Russian Central Bank Says ‘Nyet’ To Digital Crypto

Russia Central Bank Skeptical Of Crypto Benefits

The Chief of Russia’s Central Bank Elvira Nabiullina said she doesn’t see any pertinent or obvious reason to create a national digital currency, according to a report by Russian News Agency TASS.

The regulator made the remarks at the Finopolis forum of innovative financial technologies.

“As Russia’s Central Bank, we have been studying this topic and the need to issue a national cryptocurrency is not obvious for us. Not only for technological reasons, but also because it is (difficult) to really estimate what advantages will the national digital currency give, for example, in comparison with existing electronic non-cash payments. There are many risks, and the advantages may not be obvious enough,” she said to an audience that included Fan Yifei, the deputy governor of the People’s Bank of China.

Nabiullina has previously stated that the central bank does not support cryptocurrencies as legitimate, nor does it advocate for their legality. She has said that she sees the promise of blockchain technology, however.

Yifei has said China is not opposed to the idea of a national cryptocurrency, and that it is paramount to form partnerships with other countries when discussing the prospect of developing regulatory standards.

He said that before a currency could be launched, the country would need to conduct studies and see how things go in other countries.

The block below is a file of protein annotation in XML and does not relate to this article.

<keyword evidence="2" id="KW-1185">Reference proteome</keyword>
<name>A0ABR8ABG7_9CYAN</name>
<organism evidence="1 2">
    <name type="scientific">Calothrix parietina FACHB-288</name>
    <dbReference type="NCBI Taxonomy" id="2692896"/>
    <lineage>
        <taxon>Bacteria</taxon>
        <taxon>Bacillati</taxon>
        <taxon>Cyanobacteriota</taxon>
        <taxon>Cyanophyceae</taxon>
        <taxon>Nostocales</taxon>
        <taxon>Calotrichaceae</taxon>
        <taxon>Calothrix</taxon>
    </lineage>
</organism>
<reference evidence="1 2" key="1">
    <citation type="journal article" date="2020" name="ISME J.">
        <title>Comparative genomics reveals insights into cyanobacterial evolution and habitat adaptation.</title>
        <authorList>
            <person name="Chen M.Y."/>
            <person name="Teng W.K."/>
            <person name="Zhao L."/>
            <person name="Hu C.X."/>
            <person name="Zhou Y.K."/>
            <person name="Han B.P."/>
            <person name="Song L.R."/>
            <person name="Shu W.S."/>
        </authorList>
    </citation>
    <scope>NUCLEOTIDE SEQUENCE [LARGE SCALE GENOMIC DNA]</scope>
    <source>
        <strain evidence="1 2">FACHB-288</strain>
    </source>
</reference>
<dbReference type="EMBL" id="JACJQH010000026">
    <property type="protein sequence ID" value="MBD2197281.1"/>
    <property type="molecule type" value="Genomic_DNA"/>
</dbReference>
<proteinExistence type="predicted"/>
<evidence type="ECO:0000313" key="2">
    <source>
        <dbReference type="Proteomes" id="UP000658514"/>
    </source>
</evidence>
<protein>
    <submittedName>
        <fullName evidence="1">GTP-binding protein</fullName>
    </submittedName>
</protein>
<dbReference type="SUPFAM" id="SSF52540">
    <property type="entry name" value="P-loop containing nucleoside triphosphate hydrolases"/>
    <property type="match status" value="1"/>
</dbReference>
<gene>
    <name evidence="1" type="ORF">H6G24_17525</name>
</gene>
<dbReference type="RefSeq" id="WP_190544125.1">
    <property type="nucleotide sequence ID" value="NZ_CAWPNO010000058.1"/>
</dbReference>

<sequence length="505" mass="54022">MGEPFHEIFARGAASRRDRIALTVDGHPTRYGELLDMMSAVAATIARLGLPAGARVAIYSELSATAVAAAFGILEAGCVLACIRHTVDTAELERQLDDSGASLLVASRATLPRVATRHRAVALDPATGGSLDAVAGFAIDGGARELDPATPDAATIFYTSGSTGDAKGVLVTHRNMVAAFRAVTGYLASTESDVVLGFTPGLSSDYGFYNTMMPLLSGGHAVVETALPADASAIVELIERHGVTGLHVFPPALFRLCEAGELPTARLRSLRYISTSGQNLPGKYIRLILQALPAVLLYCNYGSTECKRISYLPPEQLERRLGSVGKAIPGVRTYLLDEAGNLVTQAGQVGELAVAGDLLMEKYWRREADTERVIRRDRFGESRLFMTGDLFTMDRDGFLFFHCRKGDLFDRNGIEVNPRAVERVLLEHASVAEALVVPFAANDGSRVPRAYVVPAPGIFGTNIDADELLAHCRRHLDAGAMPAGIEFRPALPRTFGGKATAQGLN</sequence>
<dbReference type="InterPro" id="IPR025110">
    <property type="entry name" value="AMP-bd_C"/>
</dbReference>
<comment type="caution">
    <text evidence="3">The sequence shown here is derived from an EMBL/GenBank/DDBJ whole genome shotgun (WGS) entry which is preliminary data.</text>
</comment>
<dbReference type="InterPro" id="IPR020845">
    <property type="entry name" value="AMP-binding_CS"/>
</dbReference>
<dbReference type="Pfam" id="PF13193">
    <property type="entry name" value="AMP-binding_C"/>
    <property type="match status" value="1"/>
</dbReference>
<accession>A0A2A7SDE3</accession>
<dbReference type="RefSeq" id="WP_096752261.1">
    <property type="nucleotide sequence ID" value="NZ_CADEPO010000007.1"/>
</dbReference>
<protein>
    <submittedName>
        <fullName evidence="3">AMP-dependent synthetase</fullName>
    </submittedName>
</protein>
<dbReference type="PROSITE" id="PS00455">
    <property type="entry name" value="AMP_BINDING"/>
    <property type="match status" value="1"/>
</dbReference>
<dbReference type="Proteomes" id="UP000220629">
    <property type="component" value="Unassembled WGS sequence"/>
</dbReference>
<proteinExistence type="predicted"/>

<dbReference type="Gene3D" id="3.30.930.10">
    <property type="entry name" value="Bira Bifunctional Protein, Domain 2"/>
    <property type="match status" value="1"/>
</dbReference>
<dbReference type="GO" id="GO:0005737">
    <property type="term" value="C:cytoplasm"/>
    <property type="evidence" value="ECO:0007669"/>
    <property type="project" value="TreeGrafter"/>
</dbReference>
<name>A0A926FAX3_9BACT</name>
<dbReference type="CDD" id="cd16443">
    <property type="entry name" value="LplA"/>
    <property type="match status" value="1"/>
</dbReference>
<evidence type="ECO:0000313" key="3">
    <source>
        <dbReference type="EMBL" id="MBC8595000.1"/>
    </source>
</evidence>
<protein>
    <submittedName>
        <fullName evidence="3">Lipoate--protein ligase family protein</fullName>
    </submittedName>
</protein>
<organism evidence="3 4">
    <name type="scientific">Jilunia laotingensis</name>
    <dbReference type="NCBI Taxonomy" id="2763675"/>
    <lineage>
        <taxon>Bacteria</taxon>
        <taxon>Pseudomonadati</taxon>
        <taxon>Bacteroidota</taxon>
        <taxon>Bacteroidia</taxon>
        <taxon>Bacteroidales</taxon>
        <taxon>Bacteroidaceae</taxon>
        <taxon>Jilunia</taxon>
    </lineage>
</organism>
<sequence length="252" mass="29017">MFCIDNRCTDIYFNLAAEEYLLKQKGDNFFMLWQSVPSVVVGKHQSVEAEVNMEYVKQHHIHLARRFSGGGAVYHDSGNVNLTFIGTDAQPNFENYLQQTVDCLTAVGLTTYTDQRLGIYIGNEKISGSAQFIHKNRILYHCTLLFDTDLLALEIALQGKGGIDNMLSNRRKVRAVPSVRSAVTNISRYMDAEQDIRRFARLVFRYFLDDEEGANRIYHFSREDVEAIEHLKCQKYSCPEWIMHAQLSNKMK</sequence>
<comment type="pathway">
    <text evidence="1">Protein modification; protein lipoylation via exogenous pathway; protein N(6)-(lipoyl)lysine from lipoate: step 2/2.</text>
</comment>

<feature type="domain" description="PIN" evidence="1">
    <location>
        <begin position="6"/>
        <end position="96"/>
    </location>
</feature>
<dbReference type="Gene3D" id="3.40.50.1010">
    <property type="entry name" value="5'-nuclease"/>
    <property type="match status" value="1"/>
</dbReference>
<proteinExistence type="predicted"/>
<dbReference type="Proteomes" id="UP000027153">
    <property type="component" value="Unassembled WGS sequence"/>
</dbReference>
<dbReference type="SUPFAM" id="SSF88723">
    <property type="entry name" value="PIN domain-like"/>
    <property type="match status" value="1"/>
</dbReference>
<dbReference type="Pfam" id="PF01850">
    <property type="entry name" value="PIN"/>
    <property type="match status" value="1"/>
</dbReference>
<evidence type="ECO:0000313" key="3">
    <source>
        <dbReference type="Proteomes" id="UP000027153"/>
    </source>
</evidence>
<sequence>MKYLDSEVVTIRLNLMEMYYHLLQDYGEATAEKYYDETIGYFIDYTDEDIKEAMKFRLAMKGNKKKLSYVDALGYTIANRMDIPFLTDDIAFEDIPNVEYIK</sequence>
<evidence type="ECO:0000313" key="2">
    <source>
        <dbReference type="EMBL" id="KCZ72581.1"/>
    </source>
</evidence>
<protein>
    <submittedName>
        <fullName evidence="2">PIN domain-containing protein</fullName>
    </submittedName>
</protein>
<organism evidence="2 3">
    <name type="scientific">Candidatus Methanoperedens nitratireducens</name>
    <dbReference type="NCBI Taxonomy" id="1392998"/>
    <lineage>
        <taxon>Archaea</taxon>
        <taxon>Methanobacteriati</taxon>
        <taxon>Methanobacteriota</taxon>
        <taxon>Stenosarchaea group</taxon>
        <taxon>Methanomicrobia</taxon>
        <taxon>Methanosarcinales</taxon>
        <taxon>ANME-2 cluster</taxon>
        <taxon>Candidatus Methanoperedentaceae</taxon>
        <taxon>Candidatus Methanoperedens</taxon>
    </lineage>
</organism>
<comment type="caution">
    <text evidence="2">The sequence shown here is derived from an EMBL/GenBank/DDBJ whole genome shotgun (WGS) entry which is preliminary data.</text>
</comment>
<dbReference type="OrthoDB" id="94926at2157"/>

The lower house of the Russian parliament, the State Duma, recently approved a bill on digital financial assets. The bill defined certain assets like cryptocurrency and token, and it also defined a new type of contract that could be completed in an electronic form, called a smart contract. The contract would be completed using digital financial technologies.

Despite its trepidation on crypto, Russia recently joined the Faster Payments System (FPS). FPS aims to enable users to make instant person-to-person (P2P) transfers using personal identifiers like mobile phone numbers, including between two parties who belong to different banks. Later this year, FPS will enable users to make payments to legal entities using QR codes according to the FPS site.


Featured PYMNTS Study:

More than 63 percent of merchant service providers (MSPs) want to overhaul their core payment processing systems so they can up their value-added services (VAS) game. It’s tough, though, since many of these systems date back to the pre-digital era. In the January 2020 Optimizing Merchant Services Playbook, PYMNTS unpacks what 200 MSPs say is key to delivering the VAS agenda that is critical to their success.